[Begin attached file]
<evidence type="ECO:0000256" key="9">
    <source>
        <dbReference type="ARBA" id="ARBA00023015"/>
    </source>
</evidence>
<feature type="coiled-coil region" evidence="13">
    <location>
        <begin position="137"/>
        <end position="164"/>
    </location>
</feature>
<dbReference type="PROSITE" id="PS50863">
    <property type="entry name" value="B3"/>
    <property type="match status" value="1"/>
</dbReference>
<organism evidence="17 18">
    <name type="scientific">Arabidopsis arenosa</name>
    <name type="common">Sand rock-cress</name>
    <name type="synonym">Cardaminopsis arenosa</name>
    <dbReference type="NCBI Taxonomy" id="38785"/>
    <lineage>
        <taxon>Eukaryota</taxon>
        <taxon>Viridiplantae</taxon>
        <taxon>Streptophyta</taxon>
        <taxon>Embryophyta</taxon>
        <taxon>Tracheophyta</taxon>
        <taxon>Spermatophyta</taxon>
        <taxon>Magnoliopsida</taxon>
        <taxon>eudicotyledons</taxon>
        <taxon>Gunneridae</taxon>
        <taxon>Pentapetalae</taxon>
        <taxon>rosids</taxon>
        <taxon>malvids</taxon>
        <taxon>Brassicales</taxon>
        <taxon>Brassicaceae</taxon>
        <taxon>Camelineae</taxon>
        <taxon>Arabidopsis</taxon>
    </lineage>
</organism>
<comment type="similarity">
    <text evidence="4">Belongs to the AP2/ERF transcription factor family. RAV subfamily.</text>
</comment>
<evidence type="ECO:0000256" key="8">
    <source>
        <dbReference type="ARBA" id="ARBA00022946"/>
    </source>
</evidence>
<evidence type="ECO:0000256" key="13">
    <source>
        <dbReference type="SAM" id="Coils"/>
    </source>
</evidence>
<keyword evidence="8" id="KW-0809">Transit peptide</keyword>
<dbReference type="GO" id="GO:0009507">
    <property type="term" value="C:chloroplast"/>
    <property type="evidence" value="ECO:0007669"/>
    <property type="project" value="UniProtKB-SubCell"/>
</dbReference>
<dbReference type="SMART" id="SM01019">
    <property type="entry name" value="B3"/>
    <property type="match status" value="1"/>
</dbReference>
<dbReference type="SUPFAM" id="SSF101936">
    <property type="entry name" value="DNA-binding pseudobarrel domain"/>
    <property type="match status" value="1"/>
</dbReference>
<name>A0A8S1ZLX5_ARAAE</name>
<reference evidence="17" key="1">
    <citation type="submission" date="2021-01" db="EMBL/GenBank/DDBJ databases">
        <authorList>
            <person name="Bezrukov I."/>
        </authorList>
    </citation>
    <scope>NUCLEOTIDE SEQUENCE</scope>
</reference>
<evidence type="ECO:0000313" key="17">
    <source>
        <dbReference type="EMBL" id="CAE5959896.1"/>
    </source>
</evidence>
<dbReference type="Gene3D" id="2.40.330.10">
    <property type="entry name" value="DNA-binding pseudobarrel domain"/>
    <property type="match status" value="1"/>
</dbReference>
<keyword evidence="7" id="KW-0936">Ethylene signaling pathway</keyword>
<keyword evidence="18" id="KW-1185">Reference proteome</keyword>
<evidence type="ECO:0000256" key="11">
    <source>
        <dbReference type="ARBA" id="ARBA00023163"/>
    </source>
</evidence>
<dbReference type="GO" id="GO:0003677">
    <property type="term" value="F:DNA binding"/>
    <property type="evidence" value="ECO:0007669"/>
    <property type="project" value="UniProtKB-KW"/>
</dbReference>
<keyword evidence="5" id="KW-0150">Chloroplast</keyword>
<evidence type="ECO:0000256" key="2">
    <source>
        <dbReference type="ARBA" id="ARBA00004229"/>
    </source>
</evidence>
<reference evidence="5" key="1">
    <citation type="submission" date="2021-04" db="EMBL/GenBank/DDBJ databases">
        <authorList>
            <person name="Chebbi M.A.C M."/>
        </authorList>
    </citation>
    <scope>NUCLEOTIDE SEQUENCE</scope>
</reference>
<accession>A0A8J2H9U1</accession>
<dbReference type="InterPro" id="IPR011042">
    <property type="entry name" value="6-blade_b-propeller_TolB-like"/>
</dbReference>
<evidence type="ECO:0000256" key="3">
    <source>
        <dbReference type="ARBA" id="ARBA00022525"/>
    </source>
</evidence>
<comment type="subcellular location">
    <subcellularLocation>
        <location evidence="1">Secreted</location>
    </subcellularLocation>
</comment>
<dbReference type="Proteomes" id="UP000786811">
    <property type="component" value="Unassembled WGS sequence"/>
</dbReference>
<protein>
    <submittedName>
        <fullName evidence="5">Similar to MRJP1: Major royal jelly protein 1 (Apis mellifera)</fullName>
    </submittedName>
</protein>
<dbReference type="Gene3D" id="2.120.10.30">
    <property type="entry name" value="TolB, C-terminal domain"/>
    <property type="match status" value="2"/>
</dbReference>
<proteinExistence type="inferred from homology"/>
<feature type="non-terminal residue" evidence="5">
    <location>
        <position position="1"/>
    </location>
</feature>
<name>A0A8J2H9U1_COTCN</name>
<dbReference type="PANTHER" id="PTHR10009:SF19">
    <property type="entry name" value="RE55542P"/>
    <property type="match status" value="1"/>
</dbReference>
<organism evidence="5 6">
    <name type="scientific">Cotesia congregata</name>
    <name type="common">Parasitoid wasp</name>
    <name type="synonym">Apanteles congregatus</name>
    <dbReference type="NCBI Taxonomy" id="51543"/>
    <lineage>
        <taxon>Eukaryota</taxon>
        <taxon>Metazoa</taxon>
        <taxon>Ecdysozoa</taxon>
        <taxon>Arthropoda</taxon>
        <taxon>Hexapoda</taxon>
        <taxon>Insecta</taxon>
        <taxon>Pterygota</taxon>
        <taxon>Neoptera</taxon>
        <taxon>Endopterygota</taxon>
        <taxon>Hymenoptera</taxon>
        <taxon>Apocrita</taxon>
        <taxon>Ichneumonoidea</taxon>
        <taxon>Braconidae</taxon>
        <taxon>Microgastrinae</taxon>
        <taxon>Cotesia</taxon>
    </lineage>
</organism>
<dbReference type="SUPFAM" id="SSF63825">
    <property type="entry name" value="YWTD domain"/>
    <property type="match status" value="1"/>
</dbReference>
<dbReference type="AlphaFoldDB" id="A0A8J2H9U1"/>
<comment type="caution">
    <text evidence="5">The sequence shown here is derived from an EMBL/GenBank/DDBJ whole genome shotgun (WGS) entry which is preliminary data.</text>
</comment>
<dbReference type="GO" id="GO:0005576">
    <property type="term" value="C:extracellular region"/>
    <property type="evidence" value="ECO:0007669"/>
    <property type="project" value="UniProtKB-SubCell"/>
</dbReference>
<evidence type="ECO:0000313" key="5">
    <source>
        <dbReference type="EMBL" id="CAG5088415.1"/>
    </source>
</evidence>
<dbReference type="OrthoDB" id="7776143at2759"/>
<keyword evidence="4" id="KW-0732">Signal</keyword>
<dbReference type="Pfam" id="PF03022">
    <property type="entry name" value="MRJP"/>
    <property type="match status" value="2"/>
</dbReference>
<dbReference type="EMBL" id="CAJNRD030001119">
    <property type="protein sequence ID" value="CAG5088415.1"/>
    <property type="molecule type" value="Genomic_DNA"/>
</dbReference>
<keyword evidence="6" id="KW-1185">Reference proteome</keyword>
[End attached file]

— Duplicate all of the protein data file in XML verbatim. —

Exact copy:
<evidence type="ECO:0000256" key="9">
    <source>
        <dbReference type="ARBA" id="ARBA00023015"/>
    </source>
</evidence>
<feature type="coiled-coil region" evidence="13">
    <location>
        <begin position="137"/>
        <end position="164"/>
    </location>
</feature>
<dbReference type="PROSITE" id="PS50863">
    <property type="entry name" value="B3"/>
    <property type="match status" value="1"/>
</dbReference>
<organism evidence="17 18">
    <name type="scientific">Arabidopsis arenosa</name>
    <name type="common">Sand rock-cress</name>
    <name type="synonym">Cardaminopsis arenosa</name>
    <dbReference type="NCBI Taxonomy" id="38785"/>
    <lineage>
        <taxon>Eukaryota</taxon>
        <taxon>Viridiplantae</taxon>
        <taxon>Streptophyta</taxon>
        <taxon>Embryophyta</taxon>
        <taxon>Tracheophyta</taxon>
        <taxon>Spermatophyta</taxon>
        <taxon>Magnoliopsida</taxon>
        <taxon>eudicotyledons</taxon>
        <taxon>Gunneridae</taxon>
        <taxon>Pentapetalae</taxon>
        <taxon>rosids</taxon>
        <taxon>malvids</taxon>
        <taxon>Brassicales</taxon>
        <taxon>Brassicaceae</taxon>
        <taxon>Camelineae</taxon>
        <taxon>Arabidopsis</taxon>
    </lineage>
</organism>
<comment type="similarity">
    <text evidence="4">Belongs to the AP2/ERF transcription factor family. RAV subfamily.</text>
</comment>
<evidence type="ECO:0000256" key="8">
    <source>
        <dbReference type="ARBA" id="ARBA00022946"/>
    </source>
</evidence>
<evidence type="ECO:0000256" key="13">
    <source>
        <dbReference type="SAM" id="Coils"/>
    </source>
</evidence>
<keyword evidence="8" id="KW-0809">Transit peptide</keyword>
<dbReference type="GO" id="GO:0009507">
    <property type="term" value="C:chloroplast"/>
    <property type="evidence" value="ECO:0007669"/>
    <property type="project" value="UniProtKB-SubCell"/>
</dbReference>
<dbReference type="SMART" id="SM01019">
    <property type="entry name" value="B3"/>
    <property type="match status" value="1"/>
</dbReference>
<dbReference type="SUPFAM" id="SSF101936">
    <property type="entry name" value="DNA-binding pseudobarrel domain"/>
    <property type="match status" value="1"/>
</dbReference>
<name>A0A8S1ZLX5_ARAAE</name>
<reference evidence="17" key="1">
    <citation type="submission" date="2021-01" db="EMBL/GenBank/DDBJ databases">
        <authorList>
            <person name="Bezrukov I."/>
        </authorList>
    </citation>
    <scope>NUCLEOTIDE SEQUENCE</scope>
</reference>
<evidence type="ECO:0000313" key="17">
    <source>
        <dbReference type="EMBL" id="CAE5959896.1"/>
    </source>
</evidence>
<dbReference type="Gene3D" id="2.40.330.10">
    <property type="entry name" value="DNA-binding pseudobarrel domain"/>
    <property type="match status" value="1"/>
</dbReference>
<keyword evidence="7" id="KW-0936">Ethylene signaling pathway</keyword>
<keyword evidence="18" id="KW-1185">Reference proteome</keyword>
<evidence type="ECO:0000256" key="11">
    <source>
        <dbReference type="ARBA" id="ARBA00023163"/>
    </source>
</evidence>
<dbReference type="GO" id="GO:0003677">
    <property type="term" value="F:DNA binding"/>
    <property type="evidence" value="ECO:0007669"/>
    <property type="project" value="UniProtKB-KW"/>
</dbReference>
<keyword evidence="5" id="KW-0150">Chloroplast</keyword>
<evidence type="ECO:0000256" key="2">
    <source>
        <dbReference type="ARBA" id="ARBA00004229"/>
    </source>
</evidence>
<reference evidence="5" key="1">
    <citation type="submission" date="2021-04" db="EMBL/GenBank/DDBJ databases">
        <authorList>
            <person name="Chebbi M.A.C M."/>
        </authorList>
    </citation>
    <scope>NUCLEOTIDE SEQUENCE</scope>
</reference>
<accession>A0A8J2H9U1</accession>
<dbReference type="InterPro" id="IPR011042">
    <property type="entry name" value="6-blade_b-propeller_TolB-like"/>
</dbReference>
<evidence type="ECO:0000256" key="3">
    <source>
        <dbReference type="ARBA" id="ARBA00022525"/>
    </source>
</evidence>
<comment type="subcellular location">
    <subcellularLocation>
        <location evidence="1">Secreted</location>
    </subcellularLocation>
</comment>
<dbReference type="Proteomes" id="UP000786811">
    <property type="component" value="Unassembled WGS sequence"/>
</dbReference>
<protein>
    <submittedName>
        <fullName evidence="5">Similar to MRJP1: Major royal jelly protein 1 (Apis mellifera)</fullName>
    </submittedName>
</protein>
<dbReference type="Gene3D" id="2.120.10.30">
    <property type="entry name" value="TolB, C-terminal domain"/>
    <property type="match status" value="2"/>
</dbReference>
<proteinExistence type="inferred from homology"/>
<feature type="non-terminal residue" evidence="5">
    <location>
        <position position="1"/>
    </location>
</feature>
<name>A0A8J2H9U1_COTCN</name>
<dbReference type="PANTHER" id="PTHR10009:SF19">
    <property type="entry name" value="RE55542P"/>
    <property type="match status" value="1"/>
</dbReference>
<organism evidence="5 6">
    <name type="scientific">Cotesia congregata</name>
    <name type="common">Parasitoid wasp</name>
    <name type="synonym">Apanteles congregatus</name>
    <dbReference type="NCBI Taxonomy" id="51543"/>
    <lineage>
        <taxon>Eukaryota</taxon>
        <taxon>Metazoa</taxon>
        <taxon>Ecdysozoa</taxon>
        <taxon>Arthropoda</taxon>
        <taxon>Hexapoda</taxon>
        <taxon>Insecta</taxon>
        <taxon>Pterygota</taxon>
        <taxon>Neoptera</taxon>
        <taxon>Endopterygota</taxon>
        <taxon>Hymenoptera</taxon>
        <taxon>Apocrita</taxon>
        <taxon>Ichneumonoidea</taxon>
        <taxon>Braconidae</taxon>
        <taxon>Microgastrinae</taxon>
        <taxon>Cotesia</taxon>
    </lineage>
</organism>
<dbReference type="SUPFAM" id="SSF63825">
    <property type="entry name" value="YWTD domain"/>
    <property type="match status" value="1"/>
</dbReference>
<dbReference type="AlphaFoldDB" id="A0A8J2H9U1"/>
<comment type="caution">
    <text evidence="5">The sequence shown here is derived from an EMBL/GenBank/DDBJ whole genome shotgun (WGS) entry which is preliminary data.</text>
</comment>
<dbReference type="GO" id="GO:0005576">
    <property type="term" value="C:extracellular region"/>
    <property type="evidence" value="ECO:0007669"/>
    <property type="project" value="UniProtKB-SubCell"/>
</dbReference>
<evidence type="ECO:0000313" key="5">
    <source>
        <dbReference type="EMBL" id="CAG5088415.1"/>
    </source>
</evidence>
<dbReference type="OrthoDB" id="7776143at2759"/>
<keyword evidence="4" id="KW-0732">Signal</keyword>
<dbReference type="Pfam" id="PF03022">
    <property type="entry name" value="MRJP"/>
    <property type="match status" value="2"/>
</dbReference>
<dbReference type="EMBL" id="CAJNRD030001119">
    <property type="protein sequence ID" value="CAG5088415.1"/>
    <property type="molecule type" value="Genomic_DNA"/>
</dbReference>
<keyword evidence="6" id="KW-1185">Reference proteome</keyword>